Daily Devotions
 
Daily Devotion
Good Shepherd Lutheran Church

Daily Devotion

Tuesdays and Fridays over the summer I’ve been meeting with a small handful of students to practice contemplative prayer. It is a surprisingly convivial time, actually, as we are delighted to finally see and spend time with each other and excited to learn something new. We sit in the Edge House chapel and chat a little about a form of contemplative prayer, then practice it together, often in silence, then share about what we noticed. We also incorporate silence at the beginning of Nosh and our discipleship groups, on retreats, even in some of the board games we play, if you can believe it. In silence, we hear sirens on the road, our stomachs growling, the dishwasher finishing up. And in silence, we can hear the still small voice of God welcoming us into where they already are. 

I have found this contemplative time immensely filling in my own spiritual life. It’s hard to talk about because most things I could say about contemplation sound cliché or even weak for what the experience is. Human language falls short. Taking time to pause, to pay attention, to breathe, allows me to be present in the moment. I can see myself more clearly. God draws near, or rather God was already and always near and I’m more able to see that. I find an ethereal calm that I wish for at stressful moments. Yet contemplative prayer or meditation are not about inducing a permanent state of calm, much as that would be helpful! They’re about that presence, about being aware of what’s happening within you and without you in every moment, and about inviting God’s presence in every moment. Do you see what I mean? It starts to sound odd when you try to put it into words.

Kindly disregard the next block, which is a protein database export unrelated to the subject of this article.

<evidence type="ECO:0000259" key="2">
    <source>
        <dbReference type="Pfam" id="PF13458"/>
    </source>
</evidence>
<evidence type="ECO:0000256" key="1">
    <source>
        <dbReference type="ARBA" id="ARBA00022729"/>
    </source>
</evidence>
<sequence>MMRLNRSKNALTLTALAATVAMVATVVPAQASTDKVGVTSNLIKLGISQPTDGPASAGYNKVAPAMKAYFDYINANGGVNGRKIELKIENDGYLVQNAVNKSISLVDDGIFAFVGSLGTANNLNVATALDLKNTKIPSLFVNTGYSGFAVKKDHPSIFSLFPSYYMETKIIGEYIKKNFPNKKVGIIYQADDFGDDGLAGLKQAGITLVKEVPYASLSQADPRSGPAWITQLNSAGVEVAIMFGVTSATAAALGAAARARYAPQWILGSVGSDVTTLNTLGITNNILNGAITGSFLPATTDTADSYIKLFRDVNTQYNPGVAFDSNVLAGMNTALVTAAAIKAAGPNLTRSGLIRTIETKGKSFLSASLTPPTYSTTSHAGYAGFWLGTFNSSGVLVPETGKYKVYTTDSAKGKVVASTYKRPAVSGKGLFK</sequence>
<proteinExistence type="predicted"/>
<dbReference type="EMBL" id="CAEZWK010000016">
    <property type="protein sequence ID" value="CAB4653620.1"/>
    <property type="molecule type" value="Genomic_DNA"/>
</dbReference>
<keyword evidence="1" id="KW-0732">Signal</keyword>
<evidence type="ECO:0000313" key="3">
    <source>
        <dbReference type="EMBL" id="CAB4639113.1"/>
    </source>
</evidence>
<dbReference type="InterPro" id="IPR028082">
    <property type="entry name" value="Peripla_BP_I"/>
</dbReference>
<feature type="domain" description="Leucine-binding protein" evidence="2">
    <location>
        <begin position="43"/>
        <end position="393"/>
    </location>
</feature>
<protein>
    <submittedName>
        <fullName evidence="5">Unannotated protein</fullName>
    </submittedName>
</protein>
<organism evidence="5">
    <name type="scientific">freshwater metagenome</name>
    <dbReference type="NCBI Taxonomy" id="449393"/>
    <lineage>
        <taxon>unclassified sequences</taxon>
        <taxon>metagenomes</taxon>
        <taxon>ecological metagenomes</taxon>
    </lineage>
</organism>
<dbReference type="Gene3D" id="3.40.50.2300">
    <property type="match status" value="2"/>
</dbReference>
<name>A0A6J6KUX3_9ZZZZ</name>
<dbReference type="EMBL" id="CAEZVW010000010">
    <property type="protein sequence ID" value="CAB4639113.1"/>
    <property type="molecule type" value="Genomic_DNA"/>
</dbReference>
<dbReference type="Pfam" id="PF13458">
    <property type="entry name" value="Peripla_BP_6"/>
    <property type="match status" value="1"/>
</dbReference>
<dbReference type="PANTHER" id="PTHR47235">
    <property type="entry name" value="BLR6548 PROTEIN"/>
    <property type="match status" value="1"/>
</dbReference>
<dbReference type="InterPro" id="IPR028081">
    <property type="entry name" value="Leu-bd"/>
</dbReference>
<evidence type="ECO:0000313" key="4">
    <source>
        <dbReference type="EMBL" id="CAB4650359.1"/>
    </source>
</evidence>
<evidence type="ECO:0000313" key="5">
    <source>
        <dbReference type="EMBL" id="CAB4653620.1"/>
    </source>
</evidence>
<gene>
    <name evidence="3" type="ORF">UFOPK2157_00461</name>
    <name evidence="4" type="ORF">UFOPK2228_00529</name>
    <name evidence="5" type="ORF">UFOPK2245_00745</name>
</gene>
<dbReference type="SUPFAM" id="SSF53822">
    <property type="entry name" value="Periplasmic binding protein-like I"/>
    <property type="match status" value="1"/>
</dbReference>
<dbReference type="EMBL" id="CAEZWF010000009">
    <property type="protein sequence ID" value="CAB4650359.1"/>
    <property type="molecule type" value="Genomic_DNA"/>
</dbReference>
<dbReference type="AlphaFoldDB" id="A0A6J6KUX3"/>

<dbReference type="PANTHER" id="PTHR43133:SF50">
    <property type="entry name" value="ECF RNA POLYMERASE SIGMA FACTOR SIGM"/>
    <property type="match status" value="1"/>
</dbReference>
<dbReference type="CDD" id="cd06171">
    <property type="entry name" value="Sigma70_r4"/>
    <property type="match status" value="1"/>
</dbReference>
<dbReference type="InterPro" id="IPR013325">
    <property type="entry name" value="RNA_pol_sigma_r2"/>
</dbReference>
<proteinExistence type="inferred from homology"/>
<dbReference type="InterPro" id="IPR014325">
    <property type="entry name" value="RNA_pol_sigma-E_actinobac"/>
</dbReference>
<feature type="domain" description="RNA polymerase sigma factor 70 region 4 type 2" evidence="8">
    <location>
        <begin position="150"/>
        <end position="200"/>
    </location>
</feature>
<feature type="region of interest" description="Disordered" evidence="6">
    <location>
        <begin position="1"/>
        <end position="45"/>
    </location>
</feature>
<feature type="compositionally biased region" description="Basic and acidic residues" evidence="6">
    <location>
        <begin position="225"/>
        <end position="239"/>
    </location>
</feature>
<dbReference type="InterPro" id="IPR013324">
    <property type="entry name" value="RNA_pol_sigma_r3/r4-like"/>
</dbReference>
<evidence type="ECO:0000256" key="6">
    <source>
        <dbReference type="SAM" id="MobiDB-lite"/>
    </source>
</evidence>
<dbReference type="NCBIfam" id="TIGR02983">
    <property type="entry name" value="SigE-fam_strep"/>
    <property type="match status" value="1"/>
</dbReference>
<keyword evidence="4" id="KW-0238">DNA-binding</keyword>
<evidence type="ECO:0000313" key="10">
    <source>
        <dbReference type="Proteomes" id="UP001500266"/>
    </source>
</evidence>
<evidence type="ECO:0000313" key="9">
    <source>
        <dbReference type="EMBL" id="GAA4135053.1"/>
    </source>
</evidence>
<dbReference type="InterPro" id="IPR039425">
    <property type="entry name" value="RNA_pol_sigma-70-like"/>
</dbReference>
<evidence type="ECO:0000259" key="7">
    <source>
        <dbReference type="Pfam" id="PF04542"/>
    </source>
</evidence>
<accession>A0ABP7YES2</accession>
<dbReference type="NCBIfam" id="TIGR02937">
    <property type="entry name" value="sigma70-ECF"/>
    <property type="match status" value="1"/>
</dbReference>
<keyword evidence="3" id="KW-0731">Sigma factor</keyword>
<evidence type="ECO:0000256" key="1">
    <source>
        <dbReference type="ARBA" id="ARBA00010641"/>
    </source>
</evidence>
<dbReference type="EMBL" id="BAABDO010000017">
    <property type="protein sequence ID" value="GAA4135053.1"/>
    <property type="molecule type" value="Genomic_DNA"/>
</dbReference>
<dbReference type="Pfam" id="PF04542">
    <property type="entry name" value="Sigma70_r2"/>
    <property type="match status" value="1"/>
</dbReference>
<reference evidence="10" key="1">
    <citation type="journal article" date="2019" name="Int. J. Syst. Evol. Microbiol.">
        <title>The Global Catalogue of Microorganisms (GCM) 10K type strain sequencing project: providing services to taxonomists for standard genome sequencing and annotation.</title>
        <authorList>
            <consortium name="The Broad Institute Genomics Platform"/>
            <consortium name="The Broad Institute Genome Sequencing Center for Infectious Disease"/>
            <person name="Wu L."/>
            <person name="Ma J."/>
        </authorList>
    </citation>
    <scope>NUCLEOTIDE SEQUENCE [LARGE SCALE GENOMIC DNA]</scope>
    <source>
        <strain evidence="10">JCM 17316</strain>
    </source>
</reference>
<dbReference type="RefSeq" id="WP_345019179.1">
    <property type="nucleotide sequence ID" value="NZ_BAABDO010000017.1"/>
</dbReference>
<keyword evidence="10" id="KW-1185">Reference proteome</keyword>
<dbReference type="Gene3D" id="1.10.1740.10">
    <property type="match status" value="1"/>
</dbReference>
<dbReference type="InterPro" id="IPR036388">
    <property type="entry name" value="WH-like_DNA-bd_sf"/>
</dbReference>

Now, all that said, I’m pretty bad at keeping a regular contemplative discipline. My kids get up before me so my prayer corner isn’t the quiet haven I want, I get distracted by my phone, there are any number of reasons I miss a day or 5. But when I am meditating every day, it changes me. It doesn’t induce that permanent enlightenment that many of us want—regular prayer doesn’t stop us from being offended or irrationally sad, it doesn’t take away our grief or make our celebrations purer. But it does help us to be more aware of here and now, which are all we really have anyway. Contemplative prayer allows me the space to be aware of God already moving.

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